Guest Times: Have we learned slowdown marketing?

LK Gupta, Vice President – Marketing, LG Electronics India, provides an insight into how marketers should handle a slowdown situation

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Guest Times: Have we learned slowdown marketing?

LK Gupta, Vice President – Marketing, LG Electronics India, provides an insight into how marketers should handle a slowdown situation

June 13, 2012

publive-imageThe last decade and a half have been a boom time for most product categories, and a number of companies rode the wave exceedingly well – telecom, mobile phones, durables, infrastructure, packaged goods, you name it.

When consumers felt ebullient about their own future prospects, marketers naturally had a great run, for they had to be aggressive and smart enough to create value propositions that suited an optimistic target audience. Without saying that it was all easy, smart initiatives executed well invariably met with success.

But there was a downside. An entire generation of marketers grew up in boom time, and that set of managers is struggling when it comes to marketing in a slowdown. Why is that? It's because the way consumers perceive propositions during pessimistic times is very different from how they react when things are looking up.

We are too used to creating propositions for consumers as individuals. However, every offering must be seen in the context of prevailing socio-economic conditions. So, while we marketers of late 1990s and 2000s learned to perfectly cater to the consumer as he appeared, we did not learn to cater to the changing context and background in which the consumer lived.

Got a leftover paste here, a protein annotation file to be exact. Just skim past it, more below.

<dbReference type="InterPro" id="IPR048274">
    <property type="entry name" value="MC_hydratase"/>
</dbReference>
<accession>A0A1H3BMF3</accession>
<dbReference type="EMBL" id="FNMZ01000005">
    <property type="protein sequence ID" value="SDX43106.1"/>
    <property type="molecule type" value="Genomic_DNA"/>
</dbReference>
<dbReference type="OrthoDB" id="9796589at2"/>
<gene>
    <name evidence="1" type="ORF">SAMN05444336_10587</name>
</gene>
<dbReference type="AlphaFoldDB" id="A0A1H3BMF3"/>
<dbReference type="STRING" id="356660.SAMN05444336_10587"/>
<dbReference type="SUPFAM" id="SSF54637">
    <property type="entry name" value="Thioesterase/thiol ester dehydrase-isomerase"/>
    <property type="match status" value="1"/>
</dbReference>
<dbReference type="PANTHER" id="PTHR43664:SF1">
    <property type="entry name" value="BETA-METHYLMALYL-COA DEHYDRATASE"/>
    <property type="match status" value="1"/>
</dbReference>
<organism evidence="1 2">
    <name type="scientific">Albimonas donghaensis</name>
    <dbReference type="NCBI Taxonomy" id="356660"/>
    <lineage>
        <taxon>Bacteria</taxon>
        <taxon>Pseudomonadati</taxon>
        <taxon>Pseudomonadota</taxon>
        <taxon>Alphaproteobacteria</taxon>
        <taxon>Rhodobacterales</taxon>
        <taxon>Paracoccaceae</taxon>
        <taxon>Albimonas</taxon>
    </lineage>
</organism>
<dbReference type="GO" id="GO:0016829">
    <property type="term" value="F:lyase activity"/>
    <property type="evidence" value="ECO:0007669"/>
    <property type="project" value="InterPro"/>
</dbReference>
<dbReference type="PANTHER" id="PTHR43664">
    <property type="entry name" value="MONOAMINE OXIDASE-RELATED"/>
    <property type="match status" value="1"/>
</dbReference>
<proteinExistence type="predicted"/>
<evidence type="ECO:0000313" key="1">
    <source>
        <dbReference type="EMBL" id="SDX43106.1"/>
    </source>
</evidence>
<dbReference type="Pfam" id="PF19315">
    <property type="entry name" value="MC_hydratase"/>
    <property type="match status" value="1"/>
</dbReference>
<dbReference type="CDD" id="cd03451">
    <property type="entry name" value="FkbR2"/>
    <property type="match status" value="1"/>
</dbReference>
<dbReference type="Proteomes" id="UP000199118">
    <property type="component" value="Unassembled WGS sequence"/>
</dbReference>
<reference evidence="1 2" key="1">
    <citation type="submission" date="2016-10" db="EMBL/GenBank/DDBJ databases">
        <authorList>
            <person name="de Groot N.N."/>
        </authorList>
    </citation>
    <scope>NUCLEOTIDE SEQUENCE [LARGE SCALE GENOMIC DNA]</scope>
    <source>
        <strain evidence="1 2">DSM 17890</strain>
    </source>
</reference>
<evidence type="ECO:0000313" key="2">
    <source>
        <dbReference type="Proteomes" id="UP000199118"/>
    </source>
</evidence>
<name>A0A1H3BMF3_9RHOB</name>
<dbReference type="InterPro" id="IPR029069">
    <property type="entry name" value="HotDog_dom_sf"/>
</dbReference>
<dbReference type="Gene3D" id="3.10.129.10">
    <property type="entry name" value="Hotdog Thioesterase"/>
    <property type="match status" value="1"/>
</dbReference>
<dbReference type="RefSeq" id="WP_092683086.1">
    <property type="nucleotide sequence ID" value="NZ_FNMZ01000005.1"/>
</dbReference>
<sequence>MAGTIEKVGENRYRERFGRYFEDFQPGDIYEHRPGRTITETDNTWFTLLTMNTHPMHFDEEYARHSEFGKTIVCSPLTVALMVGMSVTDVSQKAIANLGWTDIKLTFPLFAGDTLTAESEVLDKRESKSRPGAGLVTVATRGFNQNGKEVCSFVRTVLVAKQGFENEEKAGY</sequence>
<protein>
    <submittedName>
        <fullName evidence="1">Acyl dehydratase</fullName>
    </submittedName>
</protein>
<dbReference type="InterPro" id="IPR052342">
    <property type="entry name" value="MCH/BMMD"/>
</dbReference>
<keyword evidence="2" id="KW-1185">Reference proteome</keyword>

The new reality is that consumers are watchful, wary, untrusting, averse to risk taking and even stingy. The context is corrupt authorities, perceived greedy corporations, rising inflation and interest rates, cash crunch, low salary increments and newspapers full of bad news about a slowing economy.

In this scenario, consumers are just not stepping out to buy as much as they did five or even three years ago; they are cutting back or postponing purchases of discretionary items.

How is the marketer reacting?

Most marketers are doing one of two things:

  • Holding prices and cutting marketing and other spending
  • Increasing prices, but giving more tactical offers

Look at newspaper adverts or walk into stores and see for yourself. If you have access to the media data, look at advertising spending of categories that were on a high-growth trajectory till recently. Many categories are spending 50 per cent of what they were last year.

Does this work? No, it doesn't. The fact is, in this scenario, any of these tactics is unlikely to pull people out of their homes to buy your products. If a consumer has decided to postpone or cut his purchase of say a Rs 50,000 product, a Rs 2,000 offer will not persuade him to come running to the store. This is a boom time tactic, when a nudge will get the fence-sitters tumbling to you. It's not suitable for a slowdown scenario, when the consumer is firmly on the other side of the fence, not sitting on it.

The marketer in this scenario must cater to the wider context first, and to the consumer second. The focus must shift to convert more among those who are ready to buy rather than pull those who've decided not to. Yes, price and promo offers can be big factors, but ask any CEO and he'll tell you it's no joy selling truckloads at a discount and see the P&L bleed. Hence, the focus must be on product and experience. We have to remember that in the end analysis, a consumer buys a product for what the product does for him, not for the freebie he gets for a purchase.

The following, therefore, are paramount:

  • Great product quality & performance – Communicate these
  • Reassuring brand – Build trust online and offline; in media and in shops
  • Right price-value equation – Do not overprice, but definitely don't underprice

In terms of conversion, the marketer has to ensure:

  • Consistent brand building on specific unique propositions related to product performance
  • Fantastic in-store presence (including quantity and quality of display)
  • Salesmanship that goes beyond selling – consulting for “right product for you”
  • Overall, reduce consumer's perceived risk of making the wrong choice

A slowdown will give lower growth. That's a fact of life. But it's also a fact that most consumers will pick a brand that has the right price for value rather than the lowest price.

Understanding the consumer psyche through his context, and marketing to that need will be the difference between modest growth and decline.

(The views expressed here are the author's personal. The writer can be reached @Lk_gupta)